Kid Science…More Popular Than I Thought

I was really excited when Nick came up with the idea to give some elementary school kids kind of a mini lesson on the class we are taking, and use it as our final project. I’ve learned a lot from this class, and I know I watch Science Fiction films differently since I’ve started the semester. So, I was eager to be able to take what we learned and teach someone else. The only thing I was even slightly hesitant about was that the kids were so young. Most if not all of the movies we have watched as a class have not been very appropriate to play at an elementary school for fifth graders. And yes, I do find it a little ironic that I am saying this, considering my movie Idiocrasy had the most sex and profanity than any of the other movies we watched. But, I expected we would have a very hard time coming up with clips to show these kids. When I think of Science Fiction, I think of movies like Alien, Signs, Sunshine, and other rated R or PG-13 movies. However, when I did begin to look for clips, I found that I was completely wrong.

I started by thinking of shows I personally watched as a kid that had science in it as kind of a spring board for brainstorming. In less time than I expected I thought of The Secret World of Alex Mac, which is about a girl who has a chemical toxin spilled on her and she gets super powers. I also thought of Wild Thornberry’s, which kind of had science with her parents doing a nature show, and there were a lot of animals on the show. Then I thought of cartoons that had things that were unbelievable, like Wile E. Coyote and all the contraptions he makes that defy gravity, and logic, and a lot of other things.  Sponge Bob Square Pants, while a silly show, does almost unabashedly play with things like having a fire under water, or a lake where Sponge Bob can’t swim even though he is on the bottom of the ocean, and a squirrel who can somehow survive in a little glass dome where her tree and grass grow perfectly. The show also features a wide variety of sea creatures, and the show’s creature was actually a marine biologist before he created Sponge Bob.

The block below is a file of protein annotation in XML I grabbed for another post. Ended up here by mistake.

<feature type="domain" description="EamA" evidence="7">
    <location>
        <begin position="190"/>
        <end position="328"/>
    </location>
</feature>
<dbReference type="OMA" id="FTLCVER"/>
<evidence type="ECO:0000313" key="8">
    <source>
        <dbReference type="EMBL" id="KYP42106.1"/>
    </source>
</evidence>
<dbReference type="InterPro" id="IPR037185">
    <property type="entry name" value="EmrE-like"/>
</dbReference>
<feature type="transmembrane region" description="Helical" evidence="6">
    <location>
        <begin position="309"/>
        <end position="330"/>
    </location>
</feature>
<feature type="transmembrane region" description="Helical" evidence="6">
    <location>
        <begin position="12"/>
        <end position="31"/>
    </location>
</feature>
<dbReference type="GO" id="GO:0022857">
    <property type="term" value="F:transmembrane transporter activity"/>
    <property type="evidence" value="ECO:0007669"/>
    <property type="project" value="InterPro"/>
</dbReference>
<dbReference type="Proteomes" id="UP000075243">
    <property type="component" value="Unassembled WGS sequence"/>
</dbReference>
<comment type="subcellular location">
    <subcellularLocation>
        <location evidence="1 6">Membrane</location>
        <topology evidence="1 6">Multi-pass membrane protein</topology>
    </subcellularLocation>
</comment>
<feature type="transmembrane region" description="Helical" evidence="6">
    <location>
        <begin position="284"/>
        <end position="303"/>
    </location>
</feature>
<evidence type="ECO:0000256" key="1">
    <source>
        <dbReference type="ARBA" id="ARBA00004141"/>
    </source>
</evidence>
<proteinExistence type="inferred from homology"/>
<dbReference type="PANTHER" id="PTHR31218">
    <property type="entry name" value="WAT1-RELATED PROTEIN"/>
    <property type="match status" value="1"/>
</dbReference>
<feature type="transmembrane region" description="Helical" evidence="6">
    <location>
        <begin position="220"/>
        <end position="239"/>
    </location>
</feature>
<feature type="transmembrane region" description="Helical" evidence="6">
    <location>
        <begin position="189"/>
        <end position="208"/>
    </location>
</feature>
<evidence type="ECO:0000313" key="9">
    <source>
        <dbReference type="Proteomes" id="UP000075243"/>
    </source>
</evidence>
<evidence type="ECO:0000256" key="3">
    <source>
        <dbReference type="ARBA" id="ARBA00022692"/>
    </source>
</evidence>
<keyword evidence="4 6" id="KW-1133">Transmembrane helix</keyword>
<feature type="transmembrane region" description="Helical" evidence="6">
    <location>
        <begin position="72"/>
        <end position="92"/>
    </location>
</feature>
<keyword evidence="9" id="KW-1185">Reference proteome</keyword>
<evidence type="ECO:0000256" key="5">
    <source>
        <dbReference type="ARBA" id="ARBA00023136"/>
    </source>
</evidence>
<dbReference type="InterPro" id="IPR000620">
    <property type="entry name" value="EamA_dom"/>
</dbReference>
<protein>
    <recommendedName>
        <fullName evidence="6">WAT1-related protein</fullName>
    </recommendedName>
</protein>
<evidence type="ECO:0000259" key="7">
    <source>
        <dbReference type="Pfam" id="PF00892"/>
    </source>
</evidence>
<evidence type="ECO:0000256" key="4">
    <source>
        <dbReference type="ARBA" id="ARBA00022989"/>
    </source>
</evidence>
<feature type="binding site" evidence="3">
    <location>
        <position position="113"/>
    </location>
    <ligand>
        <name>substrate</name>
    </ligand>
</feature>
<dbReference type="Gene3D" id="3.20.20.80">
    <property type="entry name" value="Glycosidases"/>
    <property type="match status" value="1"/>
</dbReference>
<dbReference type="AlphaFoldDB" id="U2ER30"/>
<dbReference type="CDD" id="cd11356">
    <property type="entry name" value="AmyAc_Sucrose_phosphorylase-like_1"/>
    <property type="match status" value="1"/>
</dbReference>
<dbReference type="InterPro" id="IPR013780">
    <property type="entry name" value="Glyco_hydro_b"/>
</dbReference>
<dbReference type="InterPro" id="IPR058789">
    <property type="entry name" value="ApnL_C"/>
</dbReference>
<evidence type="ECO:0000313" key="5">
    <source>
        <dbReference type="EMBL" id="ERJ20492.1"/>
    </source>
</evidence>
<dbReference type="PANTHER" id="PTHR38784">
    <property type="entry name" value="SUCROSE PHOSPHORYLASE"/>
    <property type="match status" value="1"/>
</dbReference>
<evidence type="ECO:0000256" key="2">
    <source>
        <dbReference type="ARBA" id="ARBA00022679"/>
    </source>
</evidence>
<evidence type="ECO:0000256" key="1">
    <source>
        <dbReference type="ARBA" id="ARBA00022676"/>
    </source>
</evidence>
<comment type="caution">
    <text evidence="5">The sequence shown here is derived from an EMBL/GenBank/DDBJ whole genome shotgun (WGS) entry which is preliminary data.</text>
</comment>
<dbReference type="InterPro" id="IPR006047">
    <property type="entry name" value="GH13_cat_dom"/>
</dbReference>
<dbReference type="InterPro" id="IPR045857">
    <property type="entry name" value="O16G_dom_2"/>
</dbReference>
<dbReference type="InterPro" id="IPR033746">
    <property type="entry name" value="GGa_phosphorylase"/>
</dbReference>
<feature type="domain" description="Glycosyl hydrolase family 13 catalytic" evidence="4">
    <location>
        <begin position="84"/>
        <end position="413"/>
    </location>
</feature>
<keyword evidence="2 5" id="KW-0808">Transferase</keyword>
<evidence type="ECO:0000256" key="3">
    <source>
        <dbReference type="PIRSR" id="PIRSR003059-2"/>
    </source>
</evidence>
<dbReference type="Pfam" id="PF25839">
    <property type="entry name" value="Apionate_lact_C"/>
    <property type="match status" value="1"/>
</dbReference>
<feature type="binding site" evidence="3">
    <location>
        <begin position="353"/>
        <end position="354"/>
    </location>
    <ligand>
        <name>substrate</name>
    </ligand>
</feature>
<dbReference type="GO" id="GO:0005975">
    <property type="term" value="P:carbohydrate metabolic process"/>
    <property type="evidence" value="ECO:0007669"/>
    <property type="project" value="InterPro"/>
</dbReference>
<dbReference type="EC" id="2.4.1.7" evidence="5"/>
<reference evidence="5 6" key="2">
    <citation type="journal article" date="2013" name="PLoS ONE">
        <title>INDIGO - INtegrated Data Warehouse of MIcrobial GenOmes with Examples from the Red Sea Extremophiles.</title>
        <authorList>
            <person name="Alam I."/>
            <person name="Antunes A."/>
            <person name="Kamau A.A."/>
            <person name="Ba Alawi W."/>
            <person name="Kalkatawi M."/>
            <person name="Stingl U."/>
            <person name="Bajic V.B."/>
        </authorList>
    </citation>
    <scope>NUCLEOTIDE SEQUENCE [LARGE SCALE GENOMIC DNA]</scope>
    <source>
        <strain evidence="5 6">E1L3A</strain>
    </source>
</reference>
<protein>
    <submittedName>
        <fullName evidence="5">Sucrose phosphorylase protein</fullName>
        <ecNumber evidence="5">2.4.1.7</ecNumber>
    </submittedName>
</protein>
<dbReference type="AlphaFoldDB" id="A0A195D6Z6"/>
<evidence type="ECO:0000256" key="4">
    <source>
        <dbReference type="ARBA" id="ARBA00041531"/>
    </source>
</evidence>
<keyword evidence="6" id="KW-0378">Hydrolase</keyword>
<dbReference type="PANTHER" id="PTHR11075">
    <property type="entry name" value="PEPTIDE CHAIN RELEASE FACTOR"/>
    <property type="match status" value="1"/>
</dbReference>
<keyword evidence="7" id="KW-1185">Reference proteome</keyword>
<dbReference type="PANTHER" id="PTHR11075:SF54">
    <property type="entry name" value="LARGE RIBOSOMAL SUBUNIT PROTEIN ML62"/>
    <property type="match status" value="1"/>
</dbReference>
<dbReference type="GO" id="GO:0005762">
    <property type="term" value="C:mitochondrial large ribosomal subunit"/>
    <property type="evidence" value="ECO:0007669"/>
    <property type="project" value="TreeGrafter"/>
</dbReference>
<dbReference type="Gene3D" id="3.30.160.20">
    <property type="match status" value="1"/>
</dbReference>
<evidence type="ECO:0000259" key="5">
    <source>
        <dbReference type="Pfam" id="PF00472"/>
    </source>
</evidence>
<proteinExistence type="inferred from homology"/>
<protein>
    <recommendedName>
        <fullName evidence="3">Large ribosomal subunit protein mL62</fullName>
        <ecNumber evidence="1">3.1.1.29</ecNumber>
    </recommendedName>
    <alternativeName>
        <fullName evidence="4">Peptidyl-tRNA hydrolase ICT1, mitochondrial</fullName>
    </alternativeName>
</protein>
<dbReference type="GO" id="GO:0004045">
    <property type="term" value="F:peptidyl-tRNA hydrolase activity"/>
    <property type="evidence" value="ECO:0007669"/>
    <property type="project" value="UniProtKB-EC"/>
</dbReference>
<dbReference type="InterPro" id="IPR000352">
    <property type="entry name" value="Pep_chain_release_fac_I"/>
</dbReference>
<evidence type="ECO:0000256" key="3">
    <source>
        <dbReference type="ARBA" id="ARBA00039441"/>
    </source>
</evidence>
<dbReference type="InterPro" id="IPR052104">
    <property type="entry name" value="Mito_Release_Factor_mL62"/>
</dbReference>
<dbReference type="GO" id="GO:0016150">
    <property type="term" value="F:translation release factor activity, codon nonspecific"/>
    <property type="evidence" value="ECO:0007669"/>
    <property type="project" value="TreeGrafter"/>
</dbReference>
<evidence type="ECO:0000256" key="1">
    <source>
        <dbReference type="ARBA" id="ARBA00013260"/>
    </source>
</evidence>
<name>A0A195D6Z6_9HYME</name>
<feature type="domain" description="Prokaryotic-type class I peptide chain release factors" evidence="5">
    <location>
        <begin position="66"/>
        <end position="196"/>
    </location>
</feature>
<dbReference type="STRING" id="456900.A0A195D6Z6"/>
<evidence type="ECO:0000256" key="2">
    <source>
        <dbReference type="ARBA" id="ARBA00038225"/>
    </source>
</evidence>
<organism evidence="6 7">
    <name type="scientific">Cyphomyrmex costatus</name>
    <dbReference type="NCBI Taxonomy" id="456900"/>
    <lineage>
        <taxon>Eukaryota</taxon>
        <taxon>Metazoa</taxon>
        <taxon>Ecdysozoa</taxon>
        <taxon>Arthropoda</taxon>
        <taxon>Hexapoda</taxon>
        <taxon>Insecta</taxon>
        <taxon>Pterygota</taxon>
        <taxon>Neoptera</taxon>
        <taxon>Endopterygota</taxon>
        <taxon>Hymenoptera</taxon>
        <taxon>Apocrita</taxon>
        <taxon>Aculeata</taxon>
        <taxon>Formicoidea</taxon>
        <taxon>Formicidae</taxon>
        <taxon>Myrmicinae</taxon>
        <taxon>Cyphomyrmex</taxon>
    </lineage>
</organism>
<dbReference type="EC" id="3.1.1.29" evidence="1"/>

Once I had a few ideas, I went to YouTube to find some of this stuff, and was happy to find things I didn’t initially think of. YouTube had a good amount of clips from The Muppet Show that centered on mock lab tests that not only showed a very unrealistic laboratory with flashing buttons and robots and computers, but their inventions were ridiculous as well. I also found a more modern show, Jimmy Neutron, which is about a kid scientist. The clip I found was him building a rocket and testing it on his friend. I thought the clip would work with how he couldn’t make the rocket, and talk about some of the stereotypes of people interested in science, like using his friend as a guinea pig. This may be too subtle for fifth graders, so I’m still on the lookout.

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